Credit Suisse Builds Up Safety Net
Credit Suisse (NYSE:CS) said on Monday that it had launched an offer to buy back 4 billion Swiss francs ($4.4 billion) worth of its own debt. The bank, Switzerland’s second-largest by assets, would over time replace that debt with instruments that qualify as capital under more stringent banking rules.
The bank said it was using its “strong liquidity and capital position” to launch a tender offer to buy back some of its public Tier 1 and Tier 2 instruments, a move the Credit Suisse spokesman Marc Dosch said will help the bank make an early transition to proposed Swiss and Basel III capital requirements. “Existing instruments will be replaced over time with instruments that count under Basel III,” said Dosch.
Credit Suisse CFO David Mathers said, “This is another important step for Credit Suisse and its investors in transitioning to the new regulatory regime,” adding that the bank “continues to take a proactive approach to satisfy the new capital requirements, aimed at transitioning its capital structure well in advance of the required implementation dates.”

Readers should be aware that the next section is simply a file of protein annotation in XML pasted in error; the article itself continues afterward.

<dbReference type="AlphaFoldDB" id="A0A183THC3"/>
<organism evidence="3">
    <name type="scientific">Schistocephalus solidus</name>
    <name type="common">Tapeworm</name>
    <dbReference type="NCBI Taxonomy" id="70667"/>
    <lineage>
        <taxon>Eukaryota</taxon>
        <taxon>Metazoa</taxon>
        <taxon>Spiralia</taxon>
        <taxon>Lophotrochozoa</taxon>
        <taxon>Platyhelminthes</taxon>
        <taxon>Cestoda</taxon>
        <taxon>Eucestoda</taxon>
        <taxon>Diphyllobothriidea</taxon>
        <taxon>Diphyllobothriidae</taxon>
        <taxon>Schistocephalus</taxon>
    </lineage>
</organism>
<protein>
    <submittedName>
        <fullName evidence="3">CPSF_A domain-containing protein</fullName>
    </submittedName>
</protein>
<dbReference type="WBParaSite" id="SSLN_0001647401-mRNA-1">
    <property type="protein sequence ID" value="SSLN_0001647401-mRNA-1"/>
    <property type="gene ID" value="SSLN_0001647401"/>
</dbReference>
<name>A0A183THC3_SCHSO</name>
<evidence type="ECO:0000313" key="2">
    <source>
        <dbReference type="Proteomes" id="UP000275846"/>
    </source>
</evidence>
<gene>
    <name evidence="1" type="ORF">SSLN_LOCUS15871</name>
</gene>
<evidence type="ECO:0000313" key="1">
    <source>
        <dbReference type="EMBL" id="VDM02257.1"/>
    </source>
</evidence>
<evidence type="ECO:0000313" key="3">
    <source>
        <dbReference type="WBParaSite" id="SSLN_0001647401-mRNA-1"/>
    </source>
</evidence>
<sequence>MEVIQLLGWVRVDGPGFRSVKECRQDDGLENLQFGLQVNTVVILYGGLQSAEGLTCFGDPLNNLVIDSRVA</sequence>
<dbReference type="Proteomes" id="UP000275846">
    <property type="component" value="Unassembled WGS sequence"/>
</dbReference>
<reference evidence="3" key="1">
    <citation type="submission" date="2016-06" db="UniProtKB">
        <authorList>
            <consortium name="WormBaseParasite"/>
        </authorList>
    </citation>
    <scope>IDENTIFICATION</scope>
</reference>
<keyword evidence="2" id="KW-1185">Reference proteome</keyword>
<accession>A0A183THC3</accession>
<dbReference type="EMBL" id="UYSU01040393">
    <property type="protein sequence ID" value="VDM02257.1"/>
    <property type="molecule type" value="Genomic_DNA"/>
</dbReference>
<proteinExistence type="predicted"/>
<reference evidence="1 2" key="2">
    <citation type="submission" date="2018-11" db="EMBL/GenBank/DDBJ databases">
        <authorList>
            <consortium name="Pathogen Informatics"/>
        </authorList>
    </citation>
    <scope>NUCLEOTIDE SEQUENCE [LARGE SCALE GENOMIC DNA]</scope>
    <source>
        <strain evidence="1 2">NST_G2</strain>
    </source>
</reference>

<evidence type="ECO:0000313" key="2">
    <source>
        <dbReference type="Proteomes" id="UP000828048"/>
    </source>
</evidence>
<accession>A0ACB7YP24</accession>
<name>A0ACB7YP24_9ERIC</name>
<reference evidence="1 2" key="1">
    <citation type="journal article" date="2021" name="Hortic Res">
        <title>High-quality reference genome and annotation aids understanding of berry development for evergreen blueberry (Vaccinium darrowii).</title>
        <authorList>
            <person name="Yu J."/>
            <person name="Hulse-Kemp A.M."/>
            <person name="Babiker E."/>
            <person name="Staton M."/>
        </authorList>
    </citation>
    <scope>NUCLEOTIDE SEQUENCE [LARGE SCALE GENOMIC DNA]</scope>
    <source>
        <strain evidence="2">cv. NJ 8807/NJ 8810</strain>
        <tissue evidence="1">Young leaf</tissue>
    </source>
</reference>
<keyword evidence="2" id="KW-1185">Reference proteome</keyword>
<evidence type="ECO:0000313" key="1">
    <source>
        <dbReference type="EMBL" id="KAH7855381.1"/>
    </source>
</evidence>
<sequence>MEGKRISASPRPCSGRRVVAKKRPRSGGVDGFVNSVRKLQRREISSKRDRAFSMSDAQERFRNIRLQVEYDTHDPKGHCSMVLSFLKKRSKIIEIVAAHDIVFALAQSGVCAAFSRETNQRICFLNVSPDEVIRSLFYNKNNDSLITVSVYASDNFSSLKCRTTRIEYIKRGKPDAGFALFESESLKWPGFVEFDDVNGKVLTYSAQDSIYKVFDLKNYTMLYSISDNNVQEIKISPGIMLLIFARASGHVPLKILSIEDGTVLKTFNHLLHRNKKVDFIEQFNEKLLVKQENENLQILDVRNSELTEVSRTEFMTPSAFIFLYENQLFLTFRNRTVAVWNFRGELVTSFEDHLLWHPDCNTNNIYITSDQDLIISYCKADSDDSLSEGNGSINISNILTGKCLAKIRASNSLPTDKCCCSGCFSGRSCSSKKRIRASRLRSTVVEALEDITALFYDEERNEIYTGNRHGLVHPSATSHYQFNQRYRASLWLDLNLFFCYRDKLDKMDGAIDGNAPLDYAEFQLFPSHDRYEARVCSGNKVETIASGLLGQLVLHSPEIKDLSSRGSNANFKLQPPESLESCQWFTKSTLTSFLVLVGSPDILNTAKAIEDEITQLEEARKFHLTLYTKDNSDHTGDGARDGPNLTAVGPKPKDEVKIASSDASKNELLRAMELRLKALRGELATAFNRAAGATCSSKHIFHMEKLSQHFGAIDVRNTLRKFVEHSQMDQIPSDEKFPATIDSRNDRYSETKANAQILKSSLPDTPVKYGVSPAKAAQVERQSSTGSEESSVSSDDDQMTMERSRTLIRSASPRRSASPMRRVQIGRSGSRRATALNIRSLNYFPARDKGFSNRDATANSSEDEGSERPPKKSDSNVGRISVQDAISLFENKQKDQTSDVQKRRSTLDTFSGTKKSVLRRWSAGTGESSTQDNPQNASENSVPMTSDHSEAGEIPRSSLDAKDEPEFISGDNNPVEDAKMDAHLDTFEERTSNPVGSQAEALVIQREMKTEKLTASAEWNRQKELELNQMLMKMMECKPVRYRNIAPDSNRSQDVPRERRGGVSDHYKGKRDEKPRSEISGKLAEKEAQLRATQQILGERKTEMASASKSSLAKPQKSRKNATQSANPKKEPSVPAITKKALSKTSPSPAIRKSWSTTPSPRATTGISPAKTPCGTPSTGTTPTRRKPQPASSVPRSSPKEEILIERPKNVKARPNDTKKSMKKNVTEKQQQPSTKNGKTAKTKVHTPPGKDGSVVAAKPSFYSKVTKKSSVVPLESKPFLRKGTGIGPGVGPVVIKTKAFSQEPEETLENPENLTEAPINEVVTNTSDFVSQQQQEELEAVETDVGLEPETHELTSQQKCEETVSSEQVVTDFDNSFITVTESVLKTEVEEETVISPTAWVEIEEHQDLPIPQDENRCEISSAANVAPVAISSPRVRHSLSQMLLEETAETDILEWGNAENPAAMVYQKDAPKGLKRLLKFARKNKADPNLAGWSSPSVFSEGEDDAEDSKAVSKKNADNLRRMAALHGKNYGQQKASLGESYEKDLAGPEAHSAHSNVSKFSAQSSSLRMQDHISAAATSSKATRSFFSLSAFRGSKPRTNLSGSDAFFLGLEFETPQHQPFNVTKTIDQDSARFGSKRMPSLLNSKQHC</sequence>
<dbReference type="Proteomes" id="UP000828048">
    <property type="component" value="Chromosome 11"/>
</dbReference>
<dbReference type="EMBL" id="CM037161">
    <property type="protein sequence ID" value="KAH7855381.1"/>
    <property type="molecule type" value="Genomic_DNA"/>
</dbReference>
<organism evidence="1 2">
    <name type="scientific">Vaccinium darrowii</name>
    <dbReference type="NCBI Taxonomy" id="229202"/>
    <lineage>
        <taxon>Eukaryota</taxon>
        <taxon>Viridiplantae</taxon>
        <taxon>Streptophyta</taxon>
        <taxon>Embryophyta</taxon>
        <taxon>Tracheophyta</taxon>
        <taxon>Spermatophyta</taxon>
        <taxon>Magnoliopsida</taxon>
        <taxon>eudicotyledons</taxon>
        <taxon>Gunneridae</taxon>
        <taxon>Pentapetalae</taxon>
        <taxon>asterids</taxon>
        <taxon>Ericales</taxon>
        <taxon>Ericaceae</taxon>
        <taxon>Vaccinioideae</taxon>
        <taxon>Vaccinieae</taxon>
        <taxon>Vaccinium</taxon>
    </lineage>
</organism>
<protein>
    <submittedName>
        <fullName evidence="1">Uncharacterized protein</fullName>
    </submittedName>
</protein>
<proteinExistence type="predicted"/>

After Switzerland’s largest bank, UBS AG (NYSE:UBS), took state aid in 2008 following huge write-downs on U.S. subprime debt, the Swiss government introduced new capital standards under which regulators demand more capital than the international norm for banks. The so-called “Swiss Finish” requires UBS and Credit Suisse to hold more than 10 percent in common equity Tier 1 capital, compared with 7 percent under the Basel III industry rules.
The law, which is expected to come into effect next January, will also require the banks to hold a further 9 percent in other forms of capital, such as hybrid debt instruments known as contingent convertibles, or CoCos, that convert into equity, lifting the total capital ratio to 19 percent in the event banks find themselves nearing trouble. Credit Suisse has already issued 6 billion francs of CoCos to existing shareholders and a further 2 billion francs of CoCos publicly.
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